Working memory training in adolescents with pediatric bipolar disorder

Institution: University of Illinois, Chicago

Investigator(s): A. M. Passarotti, PhD, L. Laatsch, PhD, M.N. Pavuluri, MD, PhD

Program: Cogmed RM

Background & Aim: Children with Pediatric Bipolar Disorder (PBD) exhibit a profile of affect dysregulation, rapid mood cycling with mixed episodes, elated mood, impulsivity and irritability, increased energy and disinhibition (Geller et al., 1998; Pavuluri et al., 2007; Pavuluri and Passarotti, 2008). Recent studies suggest that affect dysregulation is accompanied by severe cognitive deficits in the attention and working memory domains relative to demographically matched healthy controls (HC). These deficits dramatically affect academic skills and complex behavior on a daily basis, even independent of illness status (Pavuluri et al., 2006; Dickstein et al., 2005). Given that working memory deficits are associated with scholastic underachievement and poor interpersonal functions (Pavuluri et al., 2006; Barnett et al., 2009) and may worsen in PBD with development compared to healthy peers (Pavuluri et al., 2009) it is crucial to develop innovative targeted cognitive intervention that may help reduce these severe cognitive deficits in PBD and prevent worsening of cognitive function and school performance as the child develops.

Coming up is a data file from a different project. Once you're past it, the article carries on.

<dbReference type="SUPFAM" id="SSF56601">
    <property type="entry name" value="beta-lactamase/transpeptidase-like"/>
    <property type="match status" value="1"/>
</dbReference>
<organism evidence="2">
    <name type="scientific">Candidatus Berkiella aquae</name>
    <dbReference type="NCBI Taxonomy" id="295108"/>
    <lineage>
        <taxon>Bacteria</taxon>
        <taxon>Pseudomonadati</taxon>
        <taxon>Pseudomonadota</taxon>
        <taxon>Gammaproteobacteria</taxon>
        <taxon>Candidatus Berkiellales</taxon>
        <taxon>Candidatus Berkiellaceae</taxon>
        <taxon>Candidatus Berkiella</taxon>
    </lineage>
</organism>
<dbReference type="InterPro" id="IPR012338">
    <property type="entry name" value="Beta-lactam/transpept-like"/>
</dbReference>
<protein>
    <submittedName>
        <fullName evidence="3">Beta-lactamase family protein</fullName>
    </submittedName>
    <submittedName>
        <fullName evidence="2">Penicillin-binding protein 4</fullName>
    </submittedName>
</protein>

The aim of this project is to test whether euthymic adolescents with PBD (Type I and II) will show improvements in working memory functions after undergoing a 5-week, home-based working memory training treatment using Cogmed. Improvement will be tested relative to their initial performance and to a PBD group who will undergo a placebo treatment. Another aim is to assess whether the training group and the control group will show improvements in general attention and working memory tasks as assessed through standardized tests and computerized tasks developed in our laboratory.

Population & Sample Size: N = 20 adolescents with Pediatric Bipolar Disorder, ages 14 – 18 years

Design: Randomized, Placebo Controlled, Test-retest, 3 Month Follow Up